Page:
Thursday, October 30, 2014

Educational Resources & Tech Tools 10/31/2014

Posted from Diigo. The rest of my favorite links are here.

Wednesday, October 29, 2014

Educational Resources & Tech Tools 10/30/2014

Posted from Diigo. The rest of my favorite links are here.

Friday, October 24, 2014

Educational Resources & Tech Tools 10/25/2014

Posted from Diigo. The rest of my favorite links are here.

Wednesday, October 22, 2014

Educational Resources & Tech Tools 10/23/2014

  • Trust and relationships among all constituents build strong schools.

    tags: Leadership education reform character PD

    • Enduring achievement gains require not only applying content and concepts worth knowing, but also ensuring that learning is occurring in a healthy, thriving culture as well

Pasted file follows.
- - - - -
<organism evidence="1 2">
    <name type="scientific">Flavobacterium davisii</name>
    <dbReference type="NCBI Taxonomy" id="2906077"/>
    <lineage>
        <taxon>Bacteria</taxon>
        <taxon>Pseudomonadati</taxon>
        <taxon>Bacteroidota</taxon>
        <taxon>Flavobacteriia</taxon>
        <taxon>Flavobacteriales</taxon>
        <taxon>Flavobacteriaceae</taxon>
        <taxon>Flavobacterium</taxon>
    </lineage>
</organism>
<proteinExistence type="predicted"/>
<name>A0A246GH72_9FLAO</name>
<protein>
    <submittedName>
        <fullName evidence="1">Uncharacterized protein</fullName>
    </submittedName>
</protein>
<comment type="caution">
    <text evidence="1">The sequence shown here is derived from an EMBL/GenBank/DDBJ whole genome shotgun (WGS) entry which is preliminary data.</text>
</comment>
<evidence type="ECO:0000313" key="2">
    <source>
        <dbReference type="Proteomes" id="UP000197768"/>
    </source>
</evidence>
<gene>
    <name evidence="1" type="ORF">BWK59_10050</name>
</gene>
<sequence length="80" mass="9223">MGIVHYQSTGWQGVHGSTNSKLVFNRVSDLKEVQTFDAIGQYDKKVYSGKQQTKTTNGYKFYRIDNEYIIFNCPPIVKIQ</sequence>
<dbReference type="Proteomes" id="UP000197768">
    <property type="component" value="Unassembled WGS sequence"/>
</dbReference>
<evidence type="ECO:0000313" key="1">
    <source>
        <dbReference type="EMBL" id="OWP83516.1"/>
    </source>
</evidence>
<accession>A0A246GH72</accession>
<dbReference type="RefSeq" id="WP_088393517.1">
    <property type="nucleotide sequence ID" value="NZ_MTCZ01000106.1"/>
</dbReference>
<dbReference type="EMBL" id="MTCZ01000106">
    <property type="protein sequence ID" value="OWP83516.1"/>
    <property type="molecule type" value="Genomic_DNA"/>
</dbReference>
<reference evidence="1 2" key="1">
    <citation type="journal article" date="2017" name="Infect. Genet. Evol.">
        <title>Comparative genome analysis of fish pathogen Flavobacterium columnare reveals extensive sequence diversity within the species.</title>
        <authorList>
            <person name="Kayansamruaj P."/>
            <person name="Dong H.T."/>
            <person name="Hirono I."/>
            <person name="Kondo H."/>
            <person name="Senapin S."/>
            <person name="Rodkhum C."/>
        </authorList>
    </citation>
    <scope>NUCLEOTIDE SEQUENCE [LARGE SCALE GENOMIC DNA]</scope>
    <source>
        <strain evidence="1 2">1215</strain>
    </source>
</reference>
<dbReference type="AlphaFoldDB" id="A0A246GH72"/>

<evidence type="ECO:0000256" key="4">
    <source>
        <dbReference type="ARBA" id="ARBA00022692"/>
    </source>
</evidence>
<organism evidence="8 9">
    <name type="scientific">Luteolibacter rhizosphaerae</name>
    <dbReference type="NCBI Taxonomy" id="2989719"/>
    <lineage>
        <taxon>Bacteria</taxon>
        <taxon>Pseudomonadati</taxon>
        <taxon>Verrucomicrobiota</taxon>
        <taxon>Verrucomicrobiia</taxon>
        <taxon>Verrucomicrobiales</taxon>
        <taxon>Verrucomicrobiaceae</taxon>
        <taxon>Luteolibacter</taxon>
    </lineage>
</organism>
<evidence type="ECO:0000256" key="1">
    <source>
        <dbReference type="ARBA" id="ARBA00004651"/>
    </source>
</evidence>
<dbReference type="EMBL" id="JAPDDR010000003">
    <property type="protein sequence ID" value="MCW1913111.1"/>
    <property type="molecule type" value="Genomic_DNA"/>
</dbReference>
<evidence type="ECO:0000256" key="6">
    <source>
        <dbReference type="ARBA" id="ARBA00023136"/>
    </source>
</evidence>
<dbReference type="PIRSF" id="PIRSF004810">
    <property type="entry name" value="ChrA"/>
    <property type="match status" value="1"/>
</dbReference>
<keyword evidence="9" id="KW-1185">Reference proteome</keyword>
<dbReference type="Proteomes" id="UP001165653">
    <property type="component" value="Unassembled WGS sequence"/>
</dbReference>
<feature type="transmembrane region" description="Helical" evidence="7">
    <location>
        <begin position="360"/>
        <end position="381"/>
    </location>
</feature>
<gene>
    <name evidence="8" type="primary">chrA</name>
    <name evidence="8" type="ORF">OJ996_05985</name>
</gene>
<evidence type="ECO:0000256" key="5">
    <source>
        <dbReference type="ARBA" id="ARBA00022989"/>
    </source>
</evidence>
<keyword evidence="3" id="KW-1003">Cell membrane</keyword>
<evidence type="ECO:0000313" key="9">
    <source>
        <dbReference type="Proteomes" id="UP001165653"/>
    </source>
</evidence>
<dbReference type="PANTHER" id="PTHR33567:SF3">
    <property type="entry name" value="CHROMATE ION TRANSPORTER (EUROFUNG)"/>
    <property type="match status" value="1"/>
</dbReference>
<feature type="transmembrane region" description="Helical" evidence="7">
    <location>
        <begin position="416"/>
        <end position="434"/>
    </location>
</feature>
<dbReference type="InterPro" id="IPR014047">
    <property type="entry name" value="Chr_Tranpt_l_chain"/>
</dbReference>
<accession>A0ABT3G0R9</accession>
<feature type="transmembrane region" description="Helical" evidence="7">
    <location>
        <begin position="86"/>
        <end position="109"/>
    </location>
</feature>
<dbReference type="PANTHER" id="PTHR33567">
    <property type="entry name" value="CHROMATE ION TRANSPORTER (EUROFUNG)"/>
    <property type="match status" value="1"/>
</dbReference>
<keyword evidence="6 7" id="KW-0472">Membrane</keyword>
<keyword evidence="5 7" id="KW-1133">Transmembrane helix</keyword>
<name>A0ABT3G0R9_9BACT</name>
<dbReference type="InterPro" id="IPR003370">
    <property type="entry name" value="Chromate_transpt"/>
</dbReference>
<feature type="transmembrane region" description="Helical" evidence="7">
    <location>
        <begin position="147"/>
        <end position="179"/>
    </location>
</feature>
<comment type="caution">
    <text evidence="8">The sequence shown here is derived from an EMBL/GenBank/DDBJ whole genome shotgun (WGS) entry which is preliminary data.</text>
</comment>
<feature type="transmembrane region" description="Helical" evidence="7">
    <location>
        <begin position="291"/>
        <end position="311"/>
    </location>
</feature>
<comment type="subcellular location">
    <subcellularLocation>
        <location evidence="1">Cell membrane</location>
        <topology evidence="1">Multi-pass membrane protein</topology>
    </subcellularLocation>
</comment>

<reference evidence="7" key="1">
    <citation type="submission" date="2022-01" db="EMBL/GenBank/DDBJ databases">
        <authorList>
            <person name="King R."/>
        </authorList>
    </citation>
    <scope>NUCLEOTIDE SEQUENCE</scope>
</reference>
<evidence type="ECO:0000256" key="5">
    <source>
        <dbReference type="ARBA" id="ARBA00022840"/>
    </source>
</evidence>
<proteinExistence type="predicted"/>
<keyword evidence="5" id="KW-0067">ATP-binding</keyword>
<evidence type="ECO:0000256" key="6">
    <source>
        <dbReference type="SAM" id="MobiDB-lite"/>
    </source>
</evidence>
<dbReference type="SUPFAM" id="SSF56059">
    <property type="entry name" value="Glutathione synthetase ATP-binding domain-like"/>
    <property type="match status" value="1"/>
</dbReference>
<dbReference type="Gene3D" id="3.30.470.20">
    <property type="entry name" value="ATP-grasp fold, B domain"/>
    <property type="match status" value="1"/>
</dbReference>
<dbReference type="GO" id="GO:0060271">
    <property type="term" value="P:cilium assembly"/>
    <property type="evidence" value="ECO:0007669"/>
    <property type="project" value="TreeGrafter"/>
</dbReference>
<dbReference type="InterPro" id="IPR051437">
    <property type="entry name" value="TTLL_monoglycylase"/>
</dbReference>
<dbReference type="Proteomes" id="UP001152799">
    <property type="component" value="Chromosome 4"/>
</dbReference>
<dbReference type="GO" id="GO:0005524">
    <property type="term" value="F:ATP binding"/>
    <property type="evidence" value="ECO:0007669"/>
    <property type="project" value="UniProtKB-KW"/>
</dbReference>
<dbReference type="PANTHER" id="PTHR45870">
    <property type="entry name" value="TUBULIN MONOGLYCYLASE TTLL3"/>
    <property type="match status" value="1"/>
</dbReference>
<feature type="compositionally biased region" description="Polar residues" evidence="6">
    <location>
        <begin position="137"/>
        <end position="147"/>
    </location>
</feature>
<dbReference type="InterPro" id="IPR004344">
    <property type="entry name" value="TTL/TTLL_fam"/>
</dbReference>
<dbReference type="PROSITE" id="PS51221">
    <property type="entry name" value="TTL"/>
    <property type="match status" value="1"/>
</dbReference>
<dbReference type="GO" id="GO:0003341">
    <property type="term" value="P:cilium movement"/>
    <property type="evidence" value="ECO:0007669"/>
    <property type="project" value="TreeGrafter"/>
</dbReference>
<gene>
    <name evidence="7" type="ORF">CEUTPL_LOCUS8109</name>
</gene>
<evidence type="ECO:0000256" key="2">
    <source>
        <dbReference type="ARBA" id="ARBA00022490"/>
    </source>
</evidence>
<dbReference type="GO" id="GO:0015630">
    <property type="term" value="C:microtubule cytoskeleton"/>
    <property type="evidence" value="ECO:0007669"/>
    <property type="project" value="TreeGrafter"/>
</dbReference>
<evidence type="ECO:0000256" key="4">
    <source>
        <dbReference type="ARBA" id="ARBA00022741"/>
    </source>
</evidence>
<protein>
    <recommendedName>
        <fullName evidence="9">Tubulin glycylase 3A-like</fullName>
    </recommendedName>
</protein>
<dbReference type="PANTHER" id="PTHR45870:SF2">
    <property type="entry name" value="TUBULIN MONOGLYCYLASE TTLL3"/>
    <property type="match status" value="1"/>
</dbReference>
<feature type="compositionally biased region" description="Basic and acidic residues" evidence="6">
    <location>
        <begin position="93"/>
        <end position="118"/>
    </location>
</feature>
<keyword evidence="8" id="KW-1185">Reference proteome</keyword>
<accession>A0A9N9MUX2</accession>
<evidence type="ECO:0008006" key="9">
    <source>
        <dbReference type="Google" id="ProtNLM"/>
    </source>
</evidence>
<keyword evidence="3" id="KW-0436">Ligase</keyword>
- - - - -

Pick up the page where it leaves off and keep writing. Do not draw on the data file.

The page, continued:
• Is the principal visible in classrooms and noticing and commenting on teachers' and students' strengths?
    • And—not to be minimized—are teachers and students enjoying instruction and learning?
    • Joy in learning is essential to a healthy and productive school culture; fear and joy cannot coexist.
    • People who are anxious with worry, concerned for their safety, or treated disrespectfully do not take risks or work well with others, nor do they perform their best work.
    • Successful principals and other education leaders deliberately model and take trust-building steps with and for their school communities every day.
    • They listen without judgment, are open to divergent viewpoints, communicate clearly and respectfully, and are humble in their actions and demeanor.